I think the biggest mistake that I made was failing right out the gate and probably being a little overzealous in what I was trying to say and then not recognizing that I had been overzealous, if that makes any sense.
Josiah Renaudin: It absolutely does.
Peter Walen: It’s like, oh, I screwed up and so I’m going to try and backpedal, and one mistake compounds the next. It’s like, oh, boy, I really didn’t want to do it quite that way. Of course, by then, it’s a week later and you realize why things are so tense. By that time any attempt to fix it is just going to make it worse.
What makes a good leader? In my mind, a good leader is somebody, and this I’m looking pretty much at a peer. If you’re going to be a leadership-by-example kind of person, the kind of person that I try to be is to recognize what people’s motivation is. They may have absolutely no interest in doing anything different than they’re doing now. They may be quite happy in doing that for whatever reason. Trying to get them to change may not work.
You can’t externally motivate people. That was probably one of the big take-aways that I had, that you can inspire them to motivate themselves, but you can’t really externally motivate them. There’s the carrot and stick thing. I don’t really consider that as motivation. I consider that mostly intimidation.
Then organization, looking at how people work, looking at how people interact, looking at how the cultural norms are; that’s something that’s really important that a leader has to be able to recognize.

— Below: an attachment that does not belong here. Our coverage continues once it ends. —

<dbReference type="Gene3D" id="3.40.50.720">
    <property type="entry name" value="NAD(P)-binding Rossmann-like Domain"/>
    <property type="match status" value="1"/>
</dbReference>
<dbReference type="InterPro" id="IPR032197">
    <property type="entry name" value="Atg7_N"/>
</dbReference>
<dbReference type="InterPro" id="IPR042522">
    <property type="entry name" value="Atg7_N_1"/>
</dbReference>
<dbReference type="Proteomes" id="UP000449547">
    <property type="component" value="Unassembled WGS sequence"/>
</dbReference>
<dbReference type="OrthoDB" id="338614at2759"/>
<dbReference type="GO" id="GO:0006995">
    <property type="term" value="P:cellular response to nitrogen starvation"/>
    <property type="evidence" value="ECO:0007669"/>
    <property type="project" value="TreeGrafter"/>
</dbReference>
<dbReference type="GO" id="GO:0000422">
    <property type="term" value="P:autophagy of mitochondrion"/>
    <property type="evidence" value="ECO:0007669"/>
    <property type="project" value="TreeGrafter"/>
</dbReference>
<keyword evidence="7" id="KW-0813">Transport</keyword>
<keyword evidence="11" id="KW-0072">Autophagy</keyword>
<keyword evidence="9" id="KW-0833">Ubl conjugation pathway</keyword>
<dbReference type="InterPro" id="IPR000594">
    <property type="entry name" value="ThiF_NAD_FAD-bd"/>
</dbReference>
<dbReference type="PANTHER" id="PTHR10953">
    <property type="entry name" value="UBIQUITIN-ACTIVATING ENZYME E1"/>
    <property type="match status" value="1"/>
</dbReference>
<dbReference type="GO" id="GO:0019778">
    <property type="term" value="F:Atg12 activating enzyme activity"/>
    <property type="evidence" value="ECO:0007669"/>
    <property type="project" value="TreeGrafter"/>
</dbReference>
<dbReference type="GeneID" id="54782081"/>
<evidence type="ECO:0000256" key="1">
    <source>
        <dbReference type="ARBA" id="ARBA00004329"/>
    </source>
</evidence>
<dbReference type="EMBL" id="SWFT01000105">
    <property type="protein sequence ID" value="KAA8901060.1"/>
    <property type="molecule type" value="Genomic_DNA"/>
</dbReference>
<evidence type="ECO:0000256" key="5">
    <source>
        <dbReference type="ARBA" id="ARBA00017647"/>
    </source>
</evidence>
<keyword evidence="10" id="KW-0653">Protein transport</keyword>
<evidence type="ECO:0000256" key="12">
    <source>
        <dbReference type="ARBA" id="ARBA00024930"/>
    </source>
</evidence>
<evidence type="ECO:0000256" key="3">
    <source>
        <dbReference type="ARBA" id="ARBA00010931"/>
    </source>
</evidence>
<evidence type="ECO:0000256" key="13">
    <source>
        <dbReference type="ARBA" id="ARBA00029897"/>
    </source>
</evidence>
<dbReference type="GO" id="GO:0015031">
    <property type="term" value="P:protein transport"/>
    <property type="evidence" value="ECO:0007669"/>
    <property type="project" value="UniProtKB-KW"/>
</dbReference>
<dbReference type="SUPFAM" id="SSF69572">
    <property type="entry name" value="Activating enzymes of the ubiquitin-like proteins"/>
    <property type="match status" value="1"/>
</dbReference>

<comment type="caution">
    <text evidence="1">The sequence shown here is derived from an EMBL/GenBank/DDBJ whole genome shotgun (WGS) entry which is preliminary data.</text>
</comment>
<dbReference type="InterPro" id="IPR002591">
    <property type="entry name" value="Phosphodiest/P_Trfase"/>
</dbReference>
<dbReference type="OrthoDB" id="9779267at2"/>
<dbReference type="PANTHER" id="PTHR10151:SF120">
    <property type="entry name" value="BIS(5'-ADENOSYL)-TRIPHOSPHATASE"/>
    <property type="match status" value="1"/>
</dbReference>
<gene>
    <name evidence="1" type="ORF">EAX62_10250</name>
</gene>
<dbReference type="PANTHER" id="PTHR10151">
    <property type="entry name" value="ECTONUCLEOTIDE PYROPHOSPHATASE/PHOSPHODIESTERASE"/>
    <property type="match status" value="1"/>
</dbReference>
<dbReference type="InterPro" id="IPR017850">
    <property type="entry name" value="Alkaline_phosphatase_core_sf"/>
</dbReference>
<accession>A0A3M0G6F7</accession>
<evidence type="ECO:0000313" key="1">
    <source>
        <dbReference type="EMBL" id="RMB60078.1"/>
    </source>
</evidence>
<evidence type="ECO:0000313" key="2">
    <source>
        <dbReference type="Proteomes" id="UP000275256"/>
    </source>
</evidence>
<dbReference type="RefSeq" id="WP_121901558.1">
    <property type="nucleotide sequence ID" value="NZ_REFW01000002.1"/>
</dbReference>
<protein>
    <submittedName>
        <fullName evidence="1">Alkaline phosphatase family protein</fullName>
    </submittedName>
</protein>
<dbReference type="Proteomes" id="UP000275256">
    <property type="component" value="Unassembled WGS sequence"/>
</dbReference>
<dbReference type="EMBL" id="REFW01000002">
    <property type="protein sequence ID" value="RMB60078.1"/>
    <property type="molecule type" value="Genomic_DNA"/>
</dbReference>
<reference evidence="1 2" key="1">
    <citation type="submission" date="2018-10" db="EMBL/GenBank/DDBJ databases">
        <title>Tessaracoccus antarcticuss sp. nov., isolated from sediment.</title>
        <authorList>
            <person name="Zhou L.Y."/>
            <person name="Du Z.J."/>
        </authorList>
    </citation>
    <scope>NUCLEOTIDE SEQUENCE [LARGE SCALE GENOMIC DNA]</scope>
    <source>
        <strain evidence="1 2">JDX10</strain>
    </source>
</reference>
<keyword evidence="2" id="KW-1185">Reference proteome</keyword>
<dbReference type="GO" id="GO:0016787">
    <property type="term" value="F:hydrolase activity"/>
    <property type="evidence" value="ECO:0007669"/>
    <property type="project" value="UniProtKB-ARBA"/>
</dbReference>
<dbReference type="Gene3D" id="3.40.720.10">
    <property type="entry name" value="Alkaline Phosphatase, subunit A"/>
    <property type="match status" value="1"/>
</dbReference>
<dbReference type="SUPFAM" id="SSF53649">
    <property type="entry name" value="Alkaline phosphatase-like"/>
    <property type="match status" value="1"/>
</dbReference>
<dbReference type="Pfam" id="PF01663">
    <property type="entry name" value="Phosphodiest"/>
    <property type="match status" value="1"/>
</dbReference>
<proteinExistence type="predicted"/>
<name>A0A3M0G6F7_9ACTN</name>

Then the information flow, how do you get information back and forth? How do you disseminate and how do you receive information? If you can do a good job with those three points, you’re probably going to develop into a pretty good leader.
Josiah Renaudin: I think that’s actually a perfect place to end the interview, because I don’t want to give away everything about your discussion, which is titled, “Growing into Leadership,” but I think you really boiled it down into those three traits that you’re really looking for as a good leader.
I really do appreciate the time, Pete. I’m looking forward to meeting you. I am excited to see more of what you have to say about leadership.
Peter Walen: OK, cool. Great. Thank you. I’ll see you then.
Josiah Renaudin: Thank you very much.
Pete Walen has been involved in software development for more than twenty-five years. Today, Pete is a senior software tester at Gordon Food Service. He describes himself as a software anthropologist and tester, examining how software and people relate and react to each other. Pete is a signer of the Agile Manifesto, a member of the American Society for Quality and The Association for Software Testing, and an active blogger on software testing at rhythmoftesting.blogspot.com. Follow Pete on Twitter @PeteWalen.